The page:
Medical professionals hold an esteemed position in our society. Utilizing their knowledge, skill and passion for helping those in need, these doctors and nurses oftentimes help cure and heal their patients. But sometimes these medical professionals are less than what they appear to be, and this can spell danger for Floridians.
To see an example, one need only look at one Florida neurologist who has been accused of misdiagnosing multiple individuals with multiple sclerosis. According to a recently filed lawsuit, the doctor, who has had a medical license in Florida since 1982, misdiagnosed two women in Colorado and treated them for the condition for several years, leading to physical, mental, emotional and financial damages. One of the women claims she underwent seven years of MRI scans and more than 100 treatments of Tysabri, a drug used in the treatment of the condition. She suffered fear, depression, anxiety and stress as a result of the medication. The other woman maintained that the medication the doctor prescribed for her led to full body pain. Both women were later treated by other doctors, who concluded they did not have multiple sclerosis.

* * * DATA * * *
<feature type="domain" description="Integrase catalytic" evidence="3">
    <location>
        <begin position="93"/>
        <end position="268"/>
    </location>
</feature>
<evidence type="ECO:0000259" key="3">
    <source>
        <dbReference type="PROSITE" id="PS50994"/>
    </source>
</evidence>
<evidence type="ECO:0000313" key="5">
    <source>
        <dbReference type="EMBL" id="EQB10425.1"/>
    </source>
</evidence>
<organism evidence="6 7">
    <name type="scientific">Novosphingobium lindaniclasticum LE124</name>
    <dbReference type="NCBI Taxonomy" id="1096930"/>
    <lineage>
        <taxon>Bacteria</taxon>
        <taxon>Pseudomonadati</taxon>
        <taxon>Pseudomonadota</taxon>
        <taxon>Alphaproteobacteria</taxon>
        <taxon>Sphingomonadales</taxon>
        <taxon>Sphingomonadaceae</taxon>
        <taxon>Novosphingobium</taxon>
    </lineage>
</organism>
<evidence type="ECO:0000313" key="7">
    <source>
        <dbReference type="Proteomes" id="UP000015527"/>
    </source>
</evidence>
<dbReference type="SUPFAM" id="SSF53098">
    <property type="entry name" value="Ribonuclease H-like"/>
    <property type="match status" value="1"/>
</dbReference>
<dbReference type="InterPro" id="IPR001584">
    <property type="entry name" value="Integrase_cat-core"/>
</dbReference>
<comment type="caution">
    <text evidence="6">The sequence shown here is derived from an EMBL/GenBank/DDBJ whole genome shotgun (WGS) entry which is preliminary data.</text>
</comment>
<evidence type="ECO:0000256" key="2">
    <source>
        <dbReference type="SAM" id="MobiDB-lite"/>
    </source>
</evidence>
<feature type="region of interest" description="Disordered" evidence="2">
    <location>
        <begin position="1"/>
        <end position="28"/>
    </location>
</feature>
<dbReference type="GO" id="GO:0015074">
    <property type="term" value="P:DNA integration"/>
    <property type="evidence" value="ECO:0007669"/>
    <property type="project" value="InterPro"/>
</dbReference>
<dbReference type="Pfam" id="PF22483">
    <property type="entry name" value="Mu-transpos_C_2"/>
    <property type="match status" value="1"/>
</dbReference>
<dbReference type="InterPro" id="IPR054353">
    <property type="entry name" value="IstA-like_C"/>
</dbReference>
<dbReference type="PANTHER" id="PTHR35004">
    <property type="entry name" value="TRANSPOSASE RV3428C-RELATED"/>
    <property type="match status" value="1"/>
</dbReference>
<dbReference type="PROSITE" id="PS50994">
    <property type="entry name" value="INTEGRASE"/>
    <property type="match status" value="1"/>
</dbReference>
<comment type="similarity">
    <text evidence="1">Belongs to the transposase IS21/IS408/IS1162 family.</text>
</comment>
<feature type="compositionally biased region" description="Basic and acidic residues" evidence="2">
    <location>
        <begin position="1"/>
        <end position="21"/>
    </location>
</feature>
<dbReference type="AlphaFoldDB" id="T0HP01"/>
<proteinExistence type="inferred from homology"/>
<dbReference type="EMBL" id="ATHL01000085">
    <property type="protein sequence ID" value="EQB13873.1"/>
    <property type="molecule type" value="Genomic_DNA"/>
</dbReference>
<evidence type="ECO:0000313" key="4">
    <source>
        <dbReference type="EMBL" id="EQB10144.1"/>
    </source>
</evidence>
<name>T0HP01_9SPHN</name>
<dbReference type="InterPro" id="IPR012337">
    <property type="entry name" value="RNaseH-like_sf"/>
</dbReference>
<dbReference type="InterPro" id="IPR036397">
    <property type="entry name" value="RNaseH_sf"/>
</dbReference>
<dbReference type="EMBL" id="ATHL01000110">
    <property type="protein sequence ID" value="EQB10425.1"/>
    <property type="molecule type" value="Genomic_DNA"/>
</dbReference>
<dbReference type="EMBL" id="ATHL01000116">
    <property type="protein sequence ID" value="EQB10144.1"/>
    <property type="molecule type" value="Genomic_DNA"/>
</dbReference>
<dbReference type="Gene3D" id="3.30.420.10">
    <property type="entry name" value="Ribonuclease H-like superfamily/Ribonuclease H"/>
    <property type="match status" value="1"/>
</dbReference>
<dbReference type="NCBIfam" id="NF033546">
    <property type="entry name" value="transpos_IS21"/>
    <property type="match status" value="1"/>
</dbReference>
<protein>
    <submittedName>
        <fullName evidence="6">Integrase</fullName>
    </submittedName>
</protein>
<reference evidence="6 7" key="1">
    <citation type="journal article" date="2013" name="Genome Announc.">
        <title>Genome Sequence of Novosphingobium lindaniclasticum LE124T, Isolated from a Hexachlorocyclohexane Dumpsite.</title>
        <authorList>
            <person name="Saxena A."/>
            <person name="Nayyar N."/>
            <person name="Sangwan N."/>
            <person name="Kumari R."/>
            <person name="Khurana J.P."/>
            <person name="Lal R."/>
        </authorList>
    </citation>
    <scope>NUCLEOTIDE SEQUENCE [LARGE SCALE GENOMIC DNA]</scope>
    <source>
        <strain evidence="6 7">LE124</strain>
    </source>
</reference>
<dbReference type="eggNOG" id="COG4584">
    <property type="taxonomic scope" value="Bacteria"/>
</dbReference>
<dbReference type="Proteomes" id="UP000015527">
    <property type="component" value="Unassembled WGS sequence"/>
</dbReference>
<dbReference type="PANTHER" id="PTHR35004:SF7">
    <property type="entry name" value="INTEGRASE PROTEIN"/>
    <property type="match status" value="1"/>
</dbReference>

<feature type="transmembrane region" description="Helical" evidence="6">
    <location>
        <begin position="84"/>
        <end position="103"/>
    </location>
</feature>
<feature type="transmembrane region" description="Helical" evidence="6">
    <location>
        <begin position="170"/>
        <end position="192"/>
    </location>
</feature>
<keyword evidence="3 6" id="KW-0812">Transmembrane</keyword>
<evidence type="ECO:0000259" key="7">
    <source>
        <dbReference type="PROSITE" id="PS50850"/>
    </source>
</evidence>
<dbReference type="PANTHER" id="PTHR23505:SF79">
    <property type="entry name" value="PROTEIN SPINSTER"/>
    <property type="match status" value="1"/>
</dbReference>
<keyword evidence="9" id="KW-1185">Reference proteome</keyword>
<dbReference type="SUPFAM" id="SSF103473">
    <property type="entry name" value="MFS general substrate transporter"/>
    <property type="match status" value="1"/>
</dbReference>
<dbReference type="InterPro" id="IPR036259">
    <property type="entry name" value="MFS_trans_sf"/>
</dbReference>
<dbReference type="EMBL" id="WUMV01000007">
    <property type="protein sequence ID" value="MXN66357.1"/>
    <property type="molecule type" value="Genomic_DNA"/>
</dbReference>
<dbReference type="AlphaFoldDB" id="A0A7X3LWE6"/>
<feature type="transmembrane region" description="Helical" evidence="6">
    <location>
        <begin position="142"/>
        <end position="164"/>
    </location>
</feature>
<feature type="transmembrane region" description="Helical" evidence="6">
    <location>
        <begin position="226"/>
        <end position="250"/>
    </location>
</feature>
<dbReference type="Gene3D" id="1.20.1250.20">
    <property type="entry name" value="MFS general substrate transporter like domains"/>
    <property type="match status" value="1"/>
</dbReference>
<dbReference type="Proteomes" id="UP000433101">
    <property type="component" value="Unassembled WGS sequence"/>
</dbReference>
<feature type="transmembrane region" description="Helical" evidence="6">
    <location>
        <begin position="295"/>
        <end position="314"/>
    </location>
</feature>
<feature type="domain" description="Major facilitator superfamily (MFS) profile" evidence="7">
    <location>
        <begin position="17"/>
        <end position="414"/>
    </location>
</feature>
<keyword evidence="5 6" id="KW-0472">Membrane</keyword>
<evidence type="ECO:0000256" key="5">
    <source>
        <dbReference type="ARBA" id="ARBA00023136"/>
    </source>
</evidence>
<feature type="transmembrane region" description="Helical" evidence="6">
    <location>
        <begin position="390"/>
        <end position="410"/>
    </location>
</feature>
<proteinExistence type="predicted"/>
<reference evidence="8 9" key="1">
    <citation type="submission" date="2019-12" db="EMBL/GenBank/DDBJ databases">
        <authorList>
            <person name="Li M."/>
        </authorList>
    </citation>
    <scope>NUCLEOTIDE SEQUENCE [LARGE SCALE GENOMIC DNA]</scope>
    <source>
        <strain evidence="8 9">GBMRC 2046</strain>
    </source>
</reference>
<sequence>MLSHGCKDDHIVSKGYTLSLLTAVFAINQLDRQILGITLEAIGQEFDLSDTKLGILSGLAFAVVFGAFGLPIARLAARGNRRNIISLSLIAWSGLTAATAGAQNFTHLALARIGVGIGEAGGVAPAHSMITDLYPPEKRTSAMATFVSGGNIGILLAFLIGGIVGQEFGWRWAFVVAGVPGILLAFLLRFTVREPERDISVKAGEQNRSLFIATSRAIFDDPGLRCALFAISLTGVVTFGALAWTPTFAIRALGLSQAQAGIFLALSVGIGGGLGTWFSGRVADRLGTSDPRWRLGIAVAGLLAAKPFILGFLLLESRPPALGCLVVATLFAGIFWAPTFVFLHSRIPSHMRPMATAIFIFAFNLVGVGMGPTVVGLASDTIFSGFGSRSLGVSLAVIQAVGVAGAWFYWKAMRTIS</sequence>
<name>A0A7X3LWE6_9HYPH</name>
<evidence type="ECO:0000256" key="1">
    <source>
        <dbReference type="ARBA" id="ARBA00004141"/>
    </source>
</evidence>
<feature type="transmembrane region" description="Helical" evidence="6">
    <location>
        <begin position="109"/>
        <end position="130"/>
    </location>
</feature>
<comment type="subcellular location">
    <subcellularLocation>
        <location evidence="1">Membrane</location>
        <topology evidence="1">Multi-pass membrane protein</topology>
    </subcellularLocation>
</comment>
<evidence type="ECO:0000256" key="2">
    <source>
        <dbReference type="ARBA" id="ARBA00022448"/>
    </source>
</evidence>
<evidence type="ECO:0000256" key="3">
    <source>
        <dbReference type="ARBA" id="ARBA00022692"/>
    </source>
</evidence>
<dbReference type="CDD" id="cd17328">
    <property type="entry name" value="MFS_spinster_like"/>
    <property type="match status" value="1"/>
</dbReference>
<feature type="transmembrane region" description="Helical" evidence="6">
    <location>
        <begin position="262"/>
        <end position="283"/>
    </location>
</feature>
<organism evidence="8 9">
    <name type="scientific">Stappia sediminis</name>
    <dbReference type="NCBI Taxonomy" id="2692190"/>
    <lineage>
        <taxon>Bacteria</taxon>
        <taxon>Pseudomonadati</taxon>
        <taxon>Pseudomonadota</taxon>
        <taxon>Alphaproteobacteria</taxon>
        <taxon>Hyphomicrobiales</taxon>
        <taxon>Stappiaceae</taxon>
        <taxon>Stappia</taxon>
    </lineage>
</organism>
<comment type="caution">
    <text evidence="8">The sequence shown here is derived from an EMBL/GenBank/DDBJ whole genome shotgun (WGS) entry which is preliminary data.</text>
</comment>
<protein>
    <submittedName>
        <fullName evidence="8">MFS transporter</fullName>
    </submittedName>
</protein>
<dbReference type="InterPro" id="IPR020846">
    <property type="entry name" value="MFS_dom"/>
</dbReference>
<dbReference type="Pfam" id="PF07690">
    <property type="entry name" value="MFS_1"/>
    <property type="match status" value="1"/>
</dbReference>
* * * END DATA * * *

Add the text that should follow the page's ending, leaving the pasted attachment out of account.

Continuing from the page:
The doctor, who agreed to never again practice medicine in Colorado, continues to hold an active license in Florida. He denies that he mistreated the patients despite the fact that the women went to different medical professionals who indicated that the diagnosis was wrong. The outcome of this case will be unknown for some time, as, too, may the motivations involved, but one thing is certain: far too many Floridians are subjected to a wrong diagnosis, a missed diagnosis or a failure to diagnose.
When this occurs, serious harm can befall the patient. One's medical condition can worsen, and in instances of misdiagnosis of cancer and other deadly diseases, the delay in treatment can prove fatal. Those who have suffered harm caused by a doctor error in diagnosing should consider their legal options, as compensation may be available to them.
Source: News 6, "Neurologist responds to lawsuit over MS misdiagnoses," Mike DeForest, Aug. 30, 2016